As we progress in science, the time is going to come when we can transfer memories from one person to another. They exist in some material form (as proteins I believe), and thus should be measurable, copyable, etc.
One interesting thing however that was captured both in an excellent Radiolab show, and in Cormac McCarthy’s The Road, is the destructive power of recalling a memory.
It’s interesting. As McCarthy states, “…each memory recalled must do some violence to its origins.” According to Radiolab, McCarthy is right on the money. In their show, they explain that as we think about a memory, really we are constructing it from fragments of that memory, recreating how we imagine it was. Unfortunately though, the next time that we recall that memory, we lose some accuracy because we can’t quite keep track of which parts we constructed the last time, and which parts were there from the beginning.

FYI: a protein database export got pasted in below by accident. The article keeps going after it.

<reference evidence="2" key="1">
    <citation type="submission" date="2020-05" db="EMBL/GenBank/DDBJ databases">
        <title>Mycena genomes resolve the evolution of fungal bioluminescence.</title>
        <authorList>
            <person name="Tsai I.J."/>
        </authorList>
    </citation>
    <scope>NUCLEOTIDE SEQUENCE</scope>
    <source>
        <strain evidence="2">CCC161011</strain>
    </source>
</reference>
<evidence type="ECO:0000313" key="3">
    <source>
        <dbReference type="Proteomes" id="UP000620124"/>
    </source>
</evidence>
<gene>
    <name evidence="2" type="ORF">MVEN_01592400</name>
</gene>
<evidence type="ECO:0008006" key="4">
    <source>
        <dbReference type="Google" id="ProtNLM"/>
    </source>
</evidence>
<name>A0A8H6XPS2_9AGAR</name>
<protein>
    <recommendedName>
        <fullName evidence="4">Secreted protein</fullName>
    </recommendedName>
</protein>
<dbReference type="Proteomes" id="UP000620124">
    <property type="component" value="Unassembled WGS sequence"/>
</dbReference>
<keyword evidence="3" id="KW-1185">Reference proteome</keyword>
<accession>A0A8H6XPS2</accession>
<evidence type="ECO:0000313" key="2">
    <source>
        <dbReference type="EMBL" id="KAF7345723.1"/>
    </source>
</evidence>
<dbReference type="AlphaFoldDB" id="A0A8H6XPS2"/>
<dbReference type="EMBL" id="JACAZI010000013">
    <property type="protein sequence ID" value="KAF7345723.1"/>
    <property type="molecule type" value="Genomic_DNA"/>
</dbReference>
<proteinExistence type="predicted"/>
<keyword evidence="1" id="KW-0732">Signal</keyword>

This is why people who dwell on a memory, or are repeatedly asked to recall the same thing, will quickly forget what was fact, and what they constructed. It’s not that they are making things up, per se, it’s just that what they believe, and what they constructed have merged.
So, what’s the best way to remember your first kiss, or your the face of a loved one lost? Don’t think about it - unless, of course, you’re sure you want to.
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